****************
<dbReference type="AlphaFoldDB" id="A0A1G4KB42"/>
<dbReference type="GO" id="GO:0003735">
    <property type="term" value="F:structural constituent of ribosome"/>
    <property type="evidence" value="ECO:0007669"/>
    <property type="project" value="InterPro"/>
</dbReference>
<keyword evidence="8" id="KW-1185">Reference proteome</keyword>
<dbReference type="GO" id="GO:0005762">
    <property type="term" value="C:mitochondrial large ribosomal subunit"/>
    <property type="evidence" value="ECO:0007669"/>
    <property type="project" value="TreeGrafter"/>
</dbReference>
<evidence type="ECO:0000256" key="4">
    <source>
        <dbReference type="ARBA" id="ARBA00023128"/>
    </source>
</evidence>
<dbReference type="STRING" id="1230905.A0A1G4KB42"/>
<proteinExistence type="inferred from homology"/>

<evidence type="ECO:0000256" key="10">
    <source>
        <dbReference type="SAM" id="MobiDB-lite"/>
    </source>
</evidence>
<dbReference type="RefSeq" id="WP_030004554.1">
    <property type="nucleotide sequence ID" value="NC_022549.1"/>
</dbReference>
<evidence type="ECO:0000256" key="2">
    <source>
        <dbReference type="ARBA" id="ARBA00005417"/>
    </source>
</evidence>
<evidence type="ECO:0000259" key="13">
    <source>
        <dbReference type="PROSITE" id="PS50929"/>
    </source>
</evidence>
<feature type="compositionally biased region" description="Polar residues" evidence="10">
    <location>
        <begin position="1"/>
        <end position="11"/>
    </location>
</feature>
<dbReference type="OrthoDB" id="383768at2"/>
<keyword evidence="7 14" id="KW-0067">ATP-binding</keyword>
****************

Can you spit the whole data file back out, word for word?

<dbReference type="AlphaFoldDB" id="A0A1G4KB42"/>
<dbReference type="GO" id="GO:0003735">
    <property type="term" value="F:structural constituent of ribosome"/>
    <property type="evidence" value="ECO:0007669"/>
    <property type="project" value="InterPro"/>
</dbReference>
<keyword evidence="8" id="KW-1185">Reference proteome</keyword>
<dbReference type="GO" id="GO:0005762">
    <property type="term" value="C:mitochondrial large ribosomal subunit"/>
    <property type="evidence" value="ECO:0007669"/>
    <property type="project" value="TreeGrafter"/>
</dbReference>
<evidence type="ECO:0000256" key="4">
    <source>
        <dbReference type="ARBA" id="ARBA00023128"/>
    </source>
</evidence>
<dbReference type="STRING" id="1230905.A0A1G4KB42"/>
<proteinExistence type="inferred from homology"/>

<evidence type="ECO:0000256" key="10">
    <source>
        <dbReference type="SAM" id="MobiDB-lite"/>
    </source>
</evidence>
<dbReference type="RefSeq" id="WP_030004554.1">
    <property type="nucleotide sequence ID" value="NC_022549.1"/>
</dbReference>
<evidence type="ECO:0000256" key="2">
    <source>
        <dbReference type="ARBA" id="ARBA00005417"/>
    </source>
</evidence>
<evidence type="ECO:0000259" key="13">
    <source>
        <dbReference type="PROSITE" id="PS50929"/>
    </source>
</evidence>
<feature type="compositionally biased region" description="Polar residues" evidence="10">
    <location>
        <begin position="1"/>
        <end position="11"/>
    </location>
</feature>
<dbReference type="OrthoDB" id="383768at2"/>
<keyword evidence="7 14" id="KW-0067">ATP-binding</keyword>